We know from recent history that America's "strength" -- crudely defined by politicians and the media as defense spending -- and threats do not compel others to do what Washington wants. Most countries balance against threats, form coalitions to mitigate threatening behavior, or remain neutral nonparticipants whenever Washington demands they do something, rather than jump on the U.S. bandwagon. Moreover, as international relations scholar Daryl Press demonstrated, credibility is not determined by reputations that are earned through past behavior, but by the power and national interests associated with a current challenge.

Finally, the world is wet clay and America is its eager sculptor. From Republicans, this belief was best captured by an off-the-cuff comment by a senior Bush administration official to reporter Ron Suskind in the summer of 2002:

[Some people] believe that solutions emerge from your judicious study of discernible reality.… That's not the way the world really works anymore. We're an empire now, and when we act, we create our own reality. And while you're studying that reality -- judiciously, as you will -- we'll act again, creating other new realities, which you can study too, and that's how things will sort out. We're history's actors.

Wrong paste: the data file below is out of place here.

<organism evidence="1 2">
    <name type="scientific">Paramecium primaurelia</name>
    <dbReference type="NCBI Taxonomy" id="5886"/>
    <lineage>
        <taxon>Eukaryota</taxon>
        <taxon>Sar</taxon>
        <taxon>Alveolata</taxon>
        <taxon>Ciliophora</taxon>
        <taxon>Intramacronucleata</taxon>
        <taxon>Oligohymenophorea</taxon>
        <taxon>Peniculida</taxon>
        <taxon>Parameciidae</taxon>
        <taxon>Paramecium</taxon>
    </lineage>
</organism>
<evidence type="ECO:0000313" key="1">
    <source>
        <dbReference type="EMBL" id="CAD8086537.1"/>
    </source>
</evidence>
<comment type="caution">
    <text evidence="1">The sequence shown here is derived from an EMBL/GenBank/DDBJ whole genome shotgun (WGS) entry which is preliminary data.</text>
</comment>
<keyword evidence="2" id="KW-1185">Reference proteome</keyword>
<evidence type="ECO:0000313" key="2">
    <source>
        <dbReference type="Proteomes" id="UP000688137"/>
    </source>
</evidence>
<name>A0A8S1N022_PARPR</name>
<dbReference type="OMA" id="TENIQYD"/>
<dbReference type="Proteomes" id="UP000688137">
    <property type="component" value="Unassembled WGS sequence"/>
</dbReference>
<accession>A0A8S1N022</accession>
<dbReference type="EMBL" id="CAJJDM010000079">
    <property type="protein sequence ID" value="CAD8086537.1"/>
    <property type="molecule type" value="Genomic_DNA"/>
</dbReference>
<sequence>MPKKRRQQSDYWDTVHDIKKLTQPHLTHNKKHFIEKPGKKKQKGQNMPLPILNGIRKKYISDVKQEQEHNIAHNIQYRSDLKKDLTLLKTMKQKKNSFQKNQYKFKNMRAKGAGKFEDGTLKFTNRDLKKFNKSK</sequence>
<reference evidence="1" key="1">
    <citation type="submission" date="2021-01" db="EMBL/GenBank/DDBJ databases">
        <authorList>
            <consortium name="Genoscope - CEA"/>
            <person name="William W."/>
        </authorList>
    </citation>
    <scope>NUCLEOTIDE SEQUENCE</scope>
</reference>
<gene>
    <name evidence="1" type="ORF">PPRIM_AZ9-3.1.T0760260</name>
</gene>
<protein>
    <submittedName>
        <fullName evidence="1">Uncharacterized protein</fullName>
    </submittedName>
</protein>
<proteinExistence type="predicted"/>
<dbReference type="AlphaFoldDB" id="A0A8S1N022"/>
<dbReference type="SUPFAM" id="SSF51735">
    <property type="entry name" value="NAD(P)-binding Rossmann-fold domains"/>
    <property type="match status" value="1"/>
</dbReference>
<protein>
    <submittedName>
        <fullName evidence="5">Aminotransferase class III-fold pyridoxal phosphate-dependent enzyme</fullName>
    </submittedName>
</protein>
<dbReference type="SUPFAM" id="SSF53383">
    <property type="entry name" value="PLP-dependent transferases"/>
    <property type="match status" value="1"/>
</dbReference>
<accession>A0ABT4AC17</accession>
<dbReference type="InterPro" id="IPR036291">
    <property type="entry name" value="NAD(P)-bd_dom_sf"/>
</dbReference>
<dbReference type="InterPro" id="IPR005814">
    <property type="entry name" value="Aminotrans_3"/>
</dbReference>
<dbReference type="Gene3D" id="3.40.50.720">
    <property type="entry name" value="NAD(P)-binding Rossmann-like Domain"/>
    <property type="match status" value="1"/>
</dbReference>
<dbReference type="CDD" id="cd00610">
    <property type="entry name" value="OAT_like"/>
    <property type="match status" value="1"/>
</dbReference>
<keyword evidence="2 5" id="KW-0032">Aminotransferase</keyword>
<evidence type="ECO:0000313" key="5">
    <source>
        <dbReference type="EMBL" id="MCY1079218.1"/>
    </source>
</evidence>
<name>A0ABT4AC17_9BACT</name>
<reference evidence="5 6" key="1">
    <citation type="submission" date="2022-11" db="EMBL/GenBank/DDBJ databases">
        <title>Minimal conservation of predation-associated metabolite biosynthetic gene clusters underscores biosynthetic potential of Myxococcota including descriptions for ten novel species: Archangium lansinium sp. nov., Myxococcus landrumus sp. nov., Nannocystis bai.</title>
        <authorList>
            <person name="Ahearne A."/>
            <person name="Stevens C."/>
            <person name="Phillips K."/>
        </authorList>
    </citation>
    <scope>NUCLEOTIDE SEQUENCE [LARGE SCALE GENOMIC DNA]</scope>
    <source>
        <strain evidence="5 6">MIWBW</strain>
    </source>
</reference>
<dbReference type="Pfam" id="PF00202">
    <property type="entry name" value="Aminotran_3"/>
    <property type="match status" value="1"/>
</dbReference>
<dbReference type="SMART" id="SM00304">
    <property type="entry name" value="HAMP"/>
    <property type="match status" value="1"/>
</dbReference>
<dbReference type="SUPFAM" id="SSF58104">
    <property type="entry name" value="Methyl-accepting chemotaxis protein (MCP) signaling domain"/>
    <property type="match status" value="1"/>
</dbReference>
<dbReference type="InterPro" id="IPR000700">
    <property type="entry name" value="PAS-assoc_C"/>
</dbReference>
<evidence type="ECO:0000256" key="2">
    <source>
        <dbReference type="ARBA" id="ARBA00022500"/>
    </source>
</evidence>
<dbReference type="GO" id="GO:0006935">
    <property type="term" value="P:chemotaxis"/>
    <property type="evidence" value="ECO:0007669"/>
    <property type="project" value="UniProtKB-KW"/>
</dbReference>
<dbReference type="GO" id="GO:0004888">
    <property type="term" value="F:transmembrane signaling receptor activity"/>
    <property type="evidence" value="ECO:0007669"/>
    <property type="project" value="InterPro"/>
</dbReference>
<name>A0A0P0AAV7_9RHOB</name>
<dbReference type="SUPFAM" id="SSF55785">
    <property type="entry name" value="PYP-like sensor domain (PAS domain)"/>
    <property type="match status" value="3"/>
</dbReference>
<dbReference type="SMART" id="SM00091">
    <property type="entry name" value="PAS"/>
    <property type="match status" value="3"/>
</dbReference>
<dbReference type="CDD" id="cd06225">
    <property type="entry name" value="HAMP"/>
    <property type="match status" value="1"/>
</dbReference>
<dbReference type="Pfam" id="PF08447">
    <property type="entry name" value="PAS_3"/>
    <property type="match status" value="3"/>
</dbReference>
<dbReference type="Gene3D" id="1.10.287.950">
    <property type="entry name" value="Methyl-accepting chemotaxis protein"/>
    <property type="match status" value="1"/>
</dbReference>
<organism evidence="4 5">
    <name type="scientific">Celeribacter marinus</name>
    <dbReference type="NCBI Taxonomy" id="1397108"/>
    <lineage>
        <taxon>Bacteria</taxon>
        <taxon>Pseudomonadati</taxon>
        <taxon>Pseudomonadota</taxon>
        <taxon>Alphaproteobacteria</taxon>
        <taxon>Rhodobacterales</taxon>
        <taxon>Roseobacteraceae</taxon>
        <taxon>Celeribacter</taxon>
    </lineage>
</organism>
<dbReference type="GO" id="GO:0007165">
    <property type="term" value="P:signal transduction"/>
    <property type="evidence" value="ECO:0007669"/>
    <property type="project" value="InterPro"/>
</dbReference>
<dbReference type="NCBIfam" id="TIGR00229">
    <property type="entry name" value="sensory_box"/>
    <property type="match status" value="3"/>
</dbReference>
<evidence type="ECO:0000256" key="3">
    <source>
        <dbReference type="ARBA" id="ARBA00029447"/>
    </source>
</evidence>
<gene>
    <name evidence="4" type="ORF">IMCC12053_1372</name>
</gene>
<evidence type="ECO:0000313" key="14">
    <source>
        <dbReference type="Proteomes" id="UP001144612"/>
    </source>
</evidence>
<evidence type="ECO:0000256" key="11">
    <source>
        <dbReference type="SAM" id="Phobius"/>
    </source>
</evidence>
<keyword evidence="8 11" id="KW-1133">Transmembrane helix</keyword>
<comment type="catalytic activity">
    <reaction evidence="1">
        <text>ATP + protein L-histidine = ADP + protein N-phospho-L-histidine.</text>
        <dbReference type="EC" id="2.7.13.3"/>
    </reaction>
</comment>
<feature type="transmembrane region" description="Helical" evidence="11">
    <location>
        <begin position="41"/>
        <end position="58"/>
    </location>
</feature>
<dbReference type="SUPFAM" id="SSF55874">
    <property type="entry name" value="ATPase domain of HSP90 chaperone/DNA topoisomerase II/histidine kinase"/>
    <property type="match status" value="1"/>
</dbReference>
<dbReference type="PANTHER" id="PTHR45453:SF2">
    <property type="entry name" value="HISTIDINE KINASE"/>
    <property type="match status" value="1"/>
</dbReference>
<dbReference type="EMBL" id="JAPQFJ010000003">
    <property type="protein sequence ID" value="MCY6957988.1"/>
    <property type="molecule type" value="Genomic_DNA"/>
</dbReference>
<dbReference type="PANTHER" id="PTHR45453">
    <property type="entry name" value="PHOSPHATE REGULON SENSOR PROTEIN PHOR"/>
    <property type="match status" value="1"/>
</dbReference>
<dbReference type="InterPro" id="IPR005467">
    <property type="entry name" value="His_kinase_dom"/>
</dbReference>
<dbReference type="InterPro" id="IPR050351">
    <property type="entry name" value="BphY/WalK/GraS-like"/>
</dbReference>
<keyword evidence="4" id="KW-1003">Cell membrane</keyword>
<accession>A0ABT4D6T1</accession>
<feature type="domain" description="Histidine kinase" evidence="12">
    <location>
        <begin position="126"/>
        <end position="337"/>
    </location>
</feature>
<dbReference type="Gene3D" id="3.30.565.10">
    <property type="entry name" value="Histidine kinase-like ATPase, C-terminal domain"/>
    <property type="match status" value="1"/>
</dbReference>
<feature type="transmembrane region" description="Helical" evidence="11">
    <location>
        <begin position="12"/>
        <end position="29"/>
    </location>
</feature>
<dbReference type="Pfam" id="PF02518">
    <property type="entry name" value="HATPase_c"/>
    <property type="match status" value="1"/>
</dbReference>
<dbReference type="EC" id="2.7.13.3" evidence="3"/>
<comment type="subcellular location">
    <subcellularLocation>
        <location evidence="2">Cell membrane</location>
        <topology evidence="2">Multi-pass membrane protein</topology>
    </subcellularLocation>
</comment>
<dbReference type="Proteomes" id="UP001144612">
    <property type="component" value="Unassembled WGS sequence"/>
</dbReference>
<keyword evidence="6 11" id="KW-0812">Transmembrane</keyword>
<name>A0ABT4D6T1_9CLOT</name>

Romney often repeats his conviction that it is a duty, honor, privilege, and responsibility of the United States to shape and lead the world because of a "longing for American leadership." This week, Romney advisor Eliot A. Cohen claimed: "If you don't even try to shape events, then for sure you are going to get a bad outcome."

Democrats conceive of America's shaping role for slightly different outcomes, but the eagerness to take on this global chore is the same. Before the Democratic National Convention, Sen. John Kerry declared, "Global leadership is a strategic imperative for America, not a favor we do for other countries." Or, as Obama told a private audience in May: